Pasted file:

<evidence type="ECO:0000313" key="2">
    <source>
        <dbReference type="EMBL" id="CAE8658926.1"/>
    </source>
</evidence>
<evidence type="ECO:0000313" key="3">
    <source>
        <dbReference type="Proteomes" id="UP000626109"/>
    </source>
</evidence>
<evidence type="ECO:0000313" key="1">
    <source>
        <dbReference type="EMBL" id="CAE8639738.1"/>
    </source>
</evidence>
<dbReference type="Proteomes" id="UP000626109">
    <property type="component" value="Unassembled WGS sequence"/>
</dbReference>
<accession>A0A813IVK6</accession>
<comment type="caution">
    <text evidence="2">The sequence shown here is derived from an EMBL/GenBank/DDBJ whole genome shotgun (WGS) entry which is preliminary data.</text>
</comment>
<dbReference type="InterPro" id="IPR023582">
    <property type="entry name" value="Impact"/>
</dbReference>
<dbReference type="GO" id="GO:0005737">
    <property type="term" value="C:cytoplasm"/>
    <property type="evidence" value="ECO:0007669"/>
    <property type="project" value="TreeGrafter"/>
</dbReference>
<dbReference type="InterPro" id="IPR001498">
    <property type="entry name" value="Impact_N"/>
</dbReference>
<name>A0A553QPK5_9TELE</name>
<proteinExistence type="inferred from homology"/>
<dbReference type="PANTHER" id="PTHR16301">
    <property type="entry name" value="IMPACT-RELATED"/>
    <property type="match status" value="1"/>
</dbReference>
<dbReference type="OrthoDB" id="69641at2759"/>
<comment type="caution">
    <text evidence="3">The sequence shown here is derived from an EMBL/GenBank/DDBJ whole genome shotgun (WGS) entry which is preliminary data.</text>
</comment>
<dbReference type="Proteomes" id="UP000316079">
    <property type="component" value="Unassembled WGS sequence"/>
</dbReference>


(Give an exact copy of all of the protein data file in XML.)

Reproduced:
<evidence type="ECO:0000313" key="2">
    <source>
        <dbReference type="EMBL" id="CAE8658926.1"/>
    </source>
</evidence>
<evidence type="ECO:0000313" key="3">
    <source>
        <dbReference type="Proteomes" id="UP000626109"/>
    </source>
</evidence>
<evidence type="ECO:0000313" key="1">
    <source>
        <dbReference type="EMBL" id="CAE8639738.1"/>
    </source>
</evidence>
<dbReference type="Proteomes" id="UP000626109">
    <property type="component" value="Unassembled WGS sequence"/>
</dbReference>
<accession>A0A813IVK6</accession>
<comment type="caution">
    <text evidence="2">The sequence shown here is derived from an EMBL/GenBank/DDBJ whole genome shotgun (WGS) entry which is preliminary data.</text>
</comment>
<dbReference type="InterPro" id="IPR023582">
    <property type="entry name" value="Impact"/>
</dbReference>
<dbReference type="GO" id="GO:0005737">
    <property type="term" value="C:cytoplasm"/>
    <property type="evidence" value="ECO:0007669"/>
    <property type="project" value="TreeGrafter"/>
</dbReference>
<dbReference type="InterPro" id="IPR001498">
    <property type="entry name" value="Impact_N"/>
</dbReference>
<name>A0A553QPK5_9TELE</name>
<proteinExistence type="inferred from homology"/>
<dbReference type="PANTHER" id="PTHR16301">
    <property type="entry name" value="IMPACT-RELATED"/>
    <property type="match status" value="1"/>
</dbReference>
<dbReference type="OrthoDB" id="69641at2759"/>
<comment type="caution">
    <text evidence="3">The sequence shown here is derived from an EMBL/GenBank/DDBJ whole genome shotgun (WGS) entry which is preliminary data.</text>
</comment>
<dbReference type="Proteomes" id="UP000316079">
    <property type="component" value="Unassembled WGS sequence"/>
</dbReference>